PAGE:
I loved this book. I didn’t think I would, because it’s about two things I don’t typically enjoy reading about: American politics (ugh) and dystopian futures (double ugh). I picked up American War by Omar El Akkad despite these hesitations because I had read some positive reviews of it, and the author was featured in Quill and Quire, which I follow and read religiously. I’m so glad I did, because this is a book that will stay with me for a long time, and for me, a long time is about 4 or 5 books away.
The story is set in America between 2075-2123, a desolate place I hope remains only this author’s incredible imagination because half of the east coast is underwater, and the west coast is burnt to a crisp. Alaska remains one of the few places that is temperate enough to live, although it rarely snows there anymore. Climate change is not the only force that’s torn this country apart; a second civil war has broken out between the north and south. The southern states seceded from the north after being forced into abandoning their use of fossil fuels. Terrorism within the states is also a clear and present danger-plagues released by humans are ravaging populations, killing as many as 100 million people at a time. Although I’m sure you’ll agree with me that this all sounds terrifying, wouldn’t you also agree that this also sounds…possible?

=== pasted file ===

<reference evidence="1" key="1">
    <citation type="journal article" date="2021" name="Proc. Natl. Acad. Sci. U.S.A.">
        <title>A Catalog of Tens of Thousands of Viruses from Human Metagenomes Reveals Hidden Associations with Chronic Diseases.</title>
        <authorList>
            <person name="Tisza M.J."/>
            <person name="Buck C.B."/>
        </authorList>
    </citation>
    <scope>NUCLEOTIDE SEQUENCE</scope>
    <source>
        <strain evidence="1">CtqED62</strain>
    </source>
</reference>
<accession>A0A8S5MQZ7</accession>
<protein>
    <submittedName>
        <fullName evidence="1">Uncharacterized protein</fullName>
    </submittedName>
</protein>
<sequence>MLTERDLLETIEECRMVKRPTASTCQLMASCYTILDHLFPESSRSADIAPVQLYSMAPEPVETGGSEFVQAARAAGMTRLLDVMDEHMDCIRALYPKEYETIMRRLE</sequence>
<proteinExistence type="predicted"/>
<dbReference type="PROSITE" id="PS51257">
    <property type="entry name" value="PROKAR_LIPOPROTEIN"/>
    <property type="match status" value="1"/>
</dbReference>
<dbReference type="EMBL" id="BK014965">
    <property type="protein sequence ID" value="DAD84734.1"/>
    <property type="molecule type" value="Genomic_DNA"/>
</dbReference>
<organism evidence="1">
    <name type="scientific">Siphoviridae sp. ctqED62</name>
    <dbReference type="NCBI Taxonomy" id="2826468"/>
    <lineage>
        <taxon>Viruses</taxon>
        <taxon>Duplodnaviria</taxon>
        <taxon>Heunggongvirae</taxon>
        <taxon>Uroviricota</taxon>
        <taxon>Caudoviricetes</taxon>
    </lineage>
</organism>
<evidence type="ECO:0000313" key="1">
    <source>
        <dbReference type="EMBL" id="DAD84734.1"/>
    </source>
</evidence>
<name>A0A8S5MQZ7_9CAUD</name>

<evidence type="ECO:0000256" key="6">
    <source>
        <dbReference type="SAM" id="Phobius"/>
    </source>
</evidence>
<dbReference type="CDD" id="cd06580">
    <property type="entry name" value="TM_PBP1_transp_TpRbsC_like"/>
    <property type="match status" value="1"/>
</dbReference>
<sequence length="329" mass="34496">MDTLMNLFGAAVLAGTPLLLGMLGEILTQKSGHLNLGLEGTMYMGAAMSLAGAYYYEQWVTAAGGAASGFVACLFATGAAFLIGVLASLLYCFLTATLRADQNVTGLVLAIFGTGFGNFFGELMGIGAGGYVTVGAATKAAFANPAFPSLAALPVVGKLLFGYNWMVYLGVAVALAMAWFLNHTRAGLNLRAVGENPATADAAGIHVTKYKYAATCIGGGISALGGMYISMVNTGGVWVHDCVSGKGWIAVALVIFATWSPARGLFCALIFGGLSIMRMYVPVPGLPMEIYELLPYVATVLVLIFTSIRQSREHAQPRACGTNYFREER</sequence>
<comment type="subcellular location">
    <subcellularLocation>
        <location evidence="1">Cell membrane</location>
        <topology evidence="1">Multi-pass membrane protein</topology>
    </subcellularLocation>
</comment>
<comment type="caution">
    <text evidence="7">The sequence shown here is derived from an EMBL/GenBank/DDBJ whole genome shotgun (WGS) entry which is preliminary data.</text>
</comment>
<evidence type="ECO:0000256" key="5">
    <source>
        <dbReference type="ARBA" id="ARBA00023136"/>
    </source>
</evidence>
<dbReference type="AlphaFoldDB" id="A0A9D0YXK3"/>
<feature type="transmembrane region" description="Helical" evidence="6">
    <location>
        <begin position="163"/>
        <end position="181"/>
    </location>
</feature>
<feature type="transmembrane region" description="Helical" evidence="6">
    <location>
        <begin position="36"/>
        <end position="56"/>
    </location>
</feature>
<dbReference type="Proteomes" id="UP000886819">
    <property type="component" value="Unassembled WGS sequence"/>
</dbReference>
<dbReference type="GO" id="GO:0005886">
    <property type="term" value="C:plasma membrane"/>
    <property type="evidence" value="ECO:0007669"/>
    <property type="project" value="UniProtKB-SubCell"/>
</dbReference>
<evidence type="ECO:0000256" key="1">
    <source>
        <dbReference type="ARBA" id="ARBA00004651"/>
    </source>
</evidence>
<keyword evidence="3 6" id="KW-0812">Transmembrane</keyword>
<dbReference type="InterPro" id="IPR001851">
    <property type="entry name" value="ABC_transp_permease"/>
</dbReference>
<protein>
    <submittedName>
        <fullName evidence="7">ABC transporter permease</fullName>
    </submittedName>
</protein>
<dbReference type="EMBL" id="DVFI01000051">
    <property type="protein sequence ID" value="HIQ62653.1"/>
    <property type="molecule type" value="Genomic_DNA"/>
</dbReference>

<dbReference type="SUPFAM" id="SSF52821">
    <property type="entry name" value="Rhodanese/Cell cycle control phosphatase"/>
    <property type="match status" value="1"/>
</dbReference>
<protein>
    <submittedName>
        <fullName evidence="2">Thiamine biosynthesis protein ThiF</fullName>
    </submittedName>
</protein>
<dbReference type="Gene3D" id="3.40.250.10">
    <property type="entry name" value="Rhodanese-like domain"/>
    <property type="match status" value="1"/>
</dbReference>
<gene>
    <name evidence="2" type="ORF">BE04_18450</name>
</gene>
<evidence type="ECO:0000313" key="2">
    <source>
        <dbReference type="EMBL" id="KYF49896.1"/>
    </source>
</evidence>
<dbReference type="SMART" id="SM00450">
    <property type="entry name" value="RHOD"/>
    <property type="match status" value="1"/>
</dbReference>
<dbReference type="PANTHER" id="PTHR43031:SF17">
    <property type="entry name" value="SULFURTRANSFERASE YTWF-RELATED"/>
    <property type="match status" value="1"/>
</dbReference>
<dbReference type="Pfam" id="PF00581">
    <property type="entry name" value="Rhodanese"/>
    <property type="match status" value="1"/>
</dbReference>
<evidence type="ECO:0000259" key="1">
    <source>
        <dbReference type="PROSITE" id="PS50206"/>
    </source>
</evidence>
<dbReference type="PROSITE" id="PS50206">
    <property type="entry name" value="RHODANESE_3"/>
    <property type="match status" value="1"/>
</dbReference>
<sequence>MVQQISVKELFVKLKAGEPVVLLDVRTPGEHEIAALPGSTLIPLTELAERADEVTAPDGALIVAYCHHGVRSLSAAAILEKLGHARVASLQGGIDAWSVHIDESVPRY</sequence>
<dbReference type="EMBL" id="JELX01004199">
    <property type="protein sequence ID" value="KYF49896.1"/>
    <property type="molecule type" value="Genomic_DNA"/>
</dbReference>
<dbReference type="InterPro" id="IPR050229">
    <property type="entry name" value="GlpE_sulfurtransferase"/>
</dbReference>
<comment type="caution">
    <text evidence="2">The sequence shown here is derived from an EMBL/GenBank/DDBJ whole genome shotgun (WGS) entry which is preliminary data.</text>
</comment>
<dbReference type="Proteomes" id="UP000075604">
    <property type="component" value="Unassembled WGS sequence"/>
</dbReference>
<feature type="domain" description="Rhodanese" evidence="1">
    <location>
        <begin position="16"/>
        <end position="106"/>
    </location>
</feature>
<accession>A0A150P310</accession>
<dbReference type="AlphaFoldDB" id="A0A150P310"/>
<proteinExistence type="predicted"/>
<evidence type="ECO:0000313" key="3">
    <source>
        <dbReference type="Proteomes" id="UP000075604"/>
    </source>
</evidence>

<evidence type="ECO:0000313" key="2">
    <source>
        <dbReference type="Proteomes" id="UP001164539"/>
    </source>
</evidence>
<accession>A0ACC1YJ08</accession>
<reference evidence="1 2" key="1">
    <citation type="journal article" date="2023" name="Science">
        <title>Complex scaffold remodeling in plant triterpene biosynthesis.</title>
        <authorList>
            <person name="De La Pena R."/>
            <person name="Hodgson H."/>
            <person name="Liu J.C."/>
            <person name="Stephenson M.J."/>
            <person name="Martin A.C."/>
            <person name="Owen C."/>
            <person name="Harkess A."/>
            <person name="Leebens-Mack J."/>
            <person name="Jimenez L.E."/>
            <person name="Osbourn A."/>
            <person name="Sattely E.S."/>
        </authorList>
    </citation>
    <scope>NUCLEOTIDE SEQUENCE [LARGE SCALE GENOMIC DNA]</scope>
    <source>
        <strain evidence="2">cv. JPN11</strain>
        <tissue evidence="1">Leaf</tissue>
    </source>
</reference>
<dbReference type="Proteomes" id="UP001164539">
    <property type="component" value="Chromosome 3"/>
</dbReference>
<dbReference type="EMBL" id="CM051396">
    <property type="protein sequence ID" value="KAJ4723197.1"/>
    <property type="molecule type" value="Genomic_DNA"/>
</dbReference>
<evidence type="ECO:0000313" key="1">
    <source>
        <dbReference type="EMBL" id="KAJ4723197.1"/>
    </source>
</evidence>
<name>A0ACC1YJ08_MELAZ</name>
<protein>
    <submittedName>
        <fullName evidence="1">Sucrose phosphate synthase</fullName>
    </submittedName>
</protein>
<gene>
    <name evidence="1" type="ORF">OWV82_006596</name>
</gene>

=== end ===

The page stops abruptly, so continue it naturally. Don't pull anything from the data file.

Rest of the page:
Climate refugees exist in other parts of the world, North America certainly isn’t immune to this either. And the horrific circumstances that the protagonist Sarat and her family endure in this book aren’t that unique-the atrocities they experience (having to flee their home, living in a refugee camp for years on end, etc.) are occurrences that we hear about on the news every day here in 2017, but those stories take place millions of miles away from us, so unfortunately we don’t seem to be able to drum up as much empathy for these people as they deserve. I think that’s what I found truly disturbing about this book; not the fact that this could happen, but the fact that it’s happening already, right now as I type this, and not a lot of people seem to care.
Akkad is masterful at building a connection between the reader and Sarat, even though she does horrible things. Her capacity for hate seems to be unending, but at the same time we realize “The universal slogan of war … was simple: If it had been you, you’d have done no different” (p. 184). There are of course exceptions to every rule, but it’s difficult to judge someone’s actions when you’ve never been placed into that exact same situation before, with those same biases, upbringing, experience, etc.
I also appreciate that there’s no clear right or wrong in this novel-each side does terrible things to each other, and I was never sure whose ‘side’ I was on, which to me, mimics lots of wars perfectly. We’d like to think there are good and bad guys, but it rarely turns out that way. So this book won’t provide you with many answers, but it will prompt you to listen to your international news broadcast with a more understanding and empathetic ear.